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Poll: 69% of GOP voters believe Trump is strongest candidate against Biden

Monmouth University poll also shows Trump with commanding 30-point lead over GOP field


Republican groups opposing Donald Trump have aired TV ads making the argument that the former president isn’t the party’s best general-election candidate to face President Joe Biden in November 2024.

It’s just that an overwhelming majority of GOP voters don’t buy that argument — at least for now.

According to a new national Monmouth University poll, a combined 69% of Republican voters say Trump is either “definitely strongest” (45%) or “probably strongest” (24%) to beat Biden.

That’s compared with a combined 31% of GOP voters who believe that another Republican would be “definitely stronger” (13%) or “probably stronger” (18%).

What’s more, the same Monmouth poll finds 47% of Republican voters saying they’re not at all concerned about the criminal indictments against Trump, while another 25% say they’re not too concerned.

By contrast, 27% say they’re very concerned (11%) or somewhat concerned (16%).

Not surprisingly given these numbers, the national Monmouth poll shows Trump with a significant lead over his GOP rivals.

When read a list of 14 different Republican candidates running for president, 54% say they support Trump the most — followed by Florida Gov. Ron DeSantis at 22%; Vivek Ramaswamy at 5%; and Sen. Tim Scott, R-S.C., former New Jersey Gov. Chris Christie, former Vice President Mike Pence and former U.N. Ambassador Nikki Haley all getting 3%.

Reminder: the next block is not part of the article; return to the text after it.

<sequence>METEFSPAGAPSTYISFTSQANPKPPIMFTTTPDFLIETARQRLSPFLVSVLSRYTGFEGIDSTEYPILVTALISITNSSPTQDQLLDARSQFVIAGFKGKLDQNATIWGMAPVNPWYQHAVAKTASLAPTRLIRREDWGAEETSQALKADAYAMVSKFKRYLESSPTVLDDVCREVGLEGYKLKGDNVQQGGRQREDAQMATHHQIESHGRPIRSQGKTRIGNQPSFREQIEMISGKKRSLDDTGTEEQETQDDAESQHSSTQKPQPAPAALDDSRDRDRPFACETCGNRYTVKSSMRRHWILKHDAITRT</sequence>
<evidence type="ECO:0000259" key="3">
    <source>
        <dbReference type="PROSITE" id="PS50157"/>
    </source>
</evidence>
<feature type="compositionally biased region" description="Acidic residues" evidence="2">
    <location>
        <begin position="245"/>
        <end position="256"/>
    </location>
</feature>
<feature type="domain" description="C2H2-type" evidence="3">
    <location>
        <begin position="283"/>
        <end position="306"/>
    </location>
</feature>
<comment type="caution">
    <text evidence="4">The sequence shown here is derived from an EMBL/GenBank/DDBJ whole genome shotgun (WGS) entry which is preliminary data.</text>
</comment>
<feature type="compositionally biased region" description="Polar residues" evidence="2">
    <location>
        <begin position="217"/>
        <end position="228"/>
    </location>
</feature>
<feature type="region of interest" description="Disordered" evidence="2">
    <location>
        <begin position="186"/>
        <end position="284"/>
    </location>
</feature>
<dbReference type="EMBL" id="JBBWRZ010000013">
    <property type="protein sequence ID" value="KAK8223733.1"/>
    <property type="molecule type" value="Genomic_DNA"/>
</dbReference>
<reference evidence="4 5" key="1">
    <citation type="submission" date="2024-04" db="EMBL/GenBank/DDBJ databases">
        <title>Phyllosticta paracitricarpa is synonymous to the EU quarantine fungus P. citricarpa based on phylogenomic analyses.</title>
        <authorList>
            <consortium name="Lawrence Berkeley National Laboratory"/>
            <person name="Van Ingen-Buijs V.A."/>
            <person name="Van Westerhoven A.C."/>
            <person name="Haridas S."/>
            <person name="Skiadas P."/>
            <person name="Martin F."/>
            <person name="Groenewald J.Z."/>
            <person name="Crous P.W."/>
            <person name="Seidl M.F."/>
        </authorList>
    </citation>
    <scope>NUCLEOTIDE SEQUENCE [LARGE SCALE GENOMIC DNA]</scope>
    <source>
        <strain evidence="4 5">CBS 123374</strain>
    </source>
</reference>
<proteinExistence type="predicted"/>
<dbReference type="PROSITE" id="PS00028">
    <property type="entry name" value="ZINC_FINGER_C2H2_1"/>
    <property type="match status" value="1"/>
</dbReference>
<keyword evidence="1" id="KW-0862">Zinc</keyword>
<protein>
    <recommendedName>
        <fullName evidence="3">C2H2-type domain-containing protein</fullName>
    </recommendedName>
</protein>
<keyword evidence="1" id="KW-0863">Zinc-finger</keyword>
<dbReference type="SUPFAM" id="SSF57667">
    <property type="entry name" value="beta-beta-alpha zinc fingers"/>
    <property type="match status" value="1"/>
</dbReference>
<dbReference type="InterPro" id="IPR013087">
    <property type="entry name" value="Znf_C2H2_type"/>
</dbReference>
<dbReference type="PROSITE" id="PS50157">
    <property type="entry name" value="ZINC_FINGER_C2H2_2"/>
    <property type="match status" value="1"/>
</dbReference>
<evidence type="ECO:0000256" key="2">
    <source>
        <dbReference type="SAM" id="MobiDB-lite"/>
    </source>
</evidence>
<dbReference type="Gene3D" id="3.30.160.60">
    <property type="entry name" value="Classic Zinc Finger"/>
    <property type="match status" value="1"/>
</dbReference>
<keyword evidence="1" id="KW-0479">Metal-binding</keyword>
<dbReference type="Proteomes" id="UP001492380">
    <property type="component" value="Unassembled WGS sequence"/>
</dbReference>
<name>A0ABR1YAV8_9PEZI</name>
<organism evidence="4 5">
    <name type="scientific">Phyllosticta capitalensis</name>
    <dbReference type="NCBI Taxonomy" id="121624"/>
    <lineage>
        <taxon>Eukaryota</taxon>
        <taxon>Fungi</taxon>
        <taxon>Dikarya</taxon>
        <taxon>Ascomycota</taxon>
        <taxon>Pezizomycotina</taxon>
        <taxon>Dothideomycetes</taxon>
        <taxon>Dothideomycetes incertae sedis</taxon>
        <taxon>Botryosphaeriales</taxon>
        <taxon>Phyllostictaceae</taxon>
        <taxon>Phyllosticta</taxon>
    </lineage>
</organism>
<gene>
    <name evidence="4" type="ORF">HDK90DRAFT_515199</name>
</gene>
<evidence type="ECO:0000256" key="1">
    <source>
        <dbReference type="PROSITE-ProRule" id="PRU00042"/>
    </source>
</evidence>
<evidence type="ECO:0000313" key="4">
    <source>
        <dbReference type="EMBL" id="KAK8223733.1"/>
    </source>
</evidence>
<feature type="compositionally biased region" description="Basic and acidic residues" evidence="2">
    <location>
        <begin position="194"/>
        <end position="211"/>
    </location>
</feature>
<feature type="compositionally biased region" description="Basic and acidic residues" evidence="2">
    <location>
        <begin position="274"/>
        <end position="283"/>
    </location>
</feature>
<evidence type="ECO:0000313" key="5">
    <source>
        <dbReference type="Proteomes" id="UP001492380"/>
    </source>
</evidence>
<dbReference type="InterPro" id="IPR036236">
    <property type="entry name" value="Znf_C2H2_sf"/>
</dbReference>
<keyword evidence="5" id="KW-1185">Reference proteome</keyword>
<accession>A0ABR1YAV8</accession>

(Due to the poll’s methodology and sample size, however, it is most likely the poll will not be used to qualify candidates for next month’s GOP presidential debate.)

When the Republican contest is reduced to just Trump and DeSantis, the former president gets support from 55% of GOP voters, while DeSantis gets 35%.

And when the matchup is Trump versus Scott, Trump gets 72% versus Scott at 23%.

The national Monmouth poll was conducted July 12-19 of 681 Republican registered voters, and it has a margin of error of plus-minus 5.9 percentage points.